– Music reminiscent of Takemitsu’s score for Suna no onna

The Best Stuff:
– Beautiful pictures of rocks and use of photographs

——–

Ki = Breathing (1980)

I told you it was freaky. Oh wait, pic comes before review oops!

4. Ki = Breathing
Year: 1980
Runtime: 30 mins.

Summary:
A kakejiku (Japanese hanging scroll) hangs in darkness and the camera enters its picture of trees and mist. There is a strange, eerie forest with a strange woman. More forests, mountains, a beach… and more bizarre images.

The Good Stuff:
– Thrilling, chilling, eerie… but in a good way?
– More similar to Terayama Shuji’s work than Matsumoto’s own, standing out from the rest
– Calm and stunning images, but kinda freaky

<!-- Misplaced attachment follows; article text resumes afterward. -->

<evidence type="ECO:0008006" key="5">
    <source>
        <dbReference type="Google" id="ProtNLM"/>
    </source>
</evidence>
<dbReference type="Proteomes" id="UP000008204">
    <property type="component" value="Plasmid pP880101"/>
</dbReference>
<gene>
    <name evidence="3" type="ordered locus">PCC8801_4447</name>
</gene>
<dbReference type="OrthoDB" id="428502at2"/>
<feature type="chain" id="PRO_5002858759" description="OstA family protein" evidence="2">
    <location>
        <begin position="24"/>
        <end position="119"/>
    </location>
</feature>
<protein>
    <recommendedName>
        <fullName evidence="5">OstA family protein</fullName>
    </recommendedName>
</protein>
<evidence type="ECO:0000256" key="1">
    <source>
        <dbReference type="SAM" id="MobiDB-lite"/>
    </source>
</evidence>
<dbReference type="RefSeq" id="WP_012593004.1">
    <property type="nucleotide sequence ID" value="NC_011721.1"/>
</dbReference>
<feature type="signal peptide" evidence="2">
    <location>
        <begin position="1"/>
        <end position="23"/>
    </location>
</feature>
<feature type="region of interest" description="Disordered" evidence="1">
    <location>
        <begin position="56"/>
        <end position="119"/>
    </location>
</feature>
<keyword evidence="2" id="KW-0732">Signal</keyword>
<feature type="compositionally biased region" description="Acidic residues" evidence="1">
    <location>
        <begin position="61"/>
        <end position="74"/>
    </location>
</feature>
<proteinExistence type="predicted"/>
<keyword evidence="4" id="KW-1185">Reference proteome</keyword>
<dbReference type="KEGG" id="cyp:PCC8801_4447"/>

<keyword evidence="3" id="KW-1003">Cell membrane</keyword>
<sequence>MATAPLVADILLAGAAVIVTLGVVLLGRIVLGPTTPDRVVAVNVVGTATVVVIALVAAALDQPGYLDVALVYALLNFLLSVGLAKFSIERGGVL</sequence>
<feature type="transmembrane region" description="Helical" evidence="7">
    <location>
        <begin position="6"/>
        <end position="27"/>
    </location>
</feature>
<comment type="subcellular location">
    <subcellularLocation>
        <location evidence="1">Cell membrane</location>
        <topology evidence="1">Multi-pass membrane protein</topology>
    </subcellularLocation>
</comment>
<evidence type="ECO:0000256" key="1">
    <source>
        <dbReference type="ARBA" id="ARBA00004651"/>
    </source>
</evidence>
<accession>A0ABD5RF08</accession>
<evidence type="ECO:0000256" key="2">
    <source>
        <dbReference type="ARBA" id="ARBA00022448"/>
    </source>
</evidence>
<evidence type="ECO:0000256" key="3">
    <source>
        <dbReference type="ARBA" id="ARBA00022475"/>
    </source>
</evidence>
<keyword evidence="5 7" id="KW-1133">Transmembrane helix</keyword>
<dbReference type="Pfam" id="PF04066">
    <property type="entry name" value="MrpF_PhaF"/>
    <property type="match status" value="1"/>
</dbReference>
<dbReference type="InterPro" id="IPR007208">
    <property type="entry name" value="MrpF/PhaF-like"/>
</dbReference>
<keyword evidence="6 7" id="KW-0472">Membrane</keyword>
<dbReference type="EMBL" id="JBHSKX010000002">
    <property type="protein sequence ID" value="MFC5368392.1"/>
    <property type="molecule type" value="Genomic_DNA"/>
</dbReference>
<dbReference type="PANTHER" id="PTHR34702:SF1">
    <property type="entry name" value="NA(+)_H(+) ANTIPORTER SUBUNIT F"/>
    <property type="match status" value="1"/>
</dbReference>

The Best Stuff:
– Wonderful music by Takemitsu Toru as usual
– Great use of sound

——–

5. Nishijin / 西陣 / The Weavers of Nishijin
Year: 1962
Runtime: 26 mins.

Summary:
A documentary about traditional weavers of Nishijin.

The Good Stuff:
– Very poignant narration
– An interesting subject even though we don’t learn that much about them

The Best Stuff:
– Weaving may never look this beautiful, probably Matsumoto’s best looking short

——–

Overall, his short films cover a diverse array of subjects each with their own unique visual style or concept. The above films are all worthy of seeing, even though you may not have any interest in experimental cinema (whatever the heck that is).

You can view them here.

That’s right, period films, but about yakuza. I wasn’t sure if there was a particular term for it, so yeah, I guess I’ll stick with that.

Kunisada Chuji / 国定忠治 / Chuji the Gambler (1960)

Like Kozure Okami, minus the babycart machinegun?

Kunisada Chuji / 国定忠治 / Chuji the Gambler (1960)
Director: Taniguchi Senkichi
Cast: Mifune Toshirô , Katô Daisuke, Aratama Michiyo, Natsuki Yosuke, Fujita Susumu, Tôno Eijirô, Tanba Tetsurô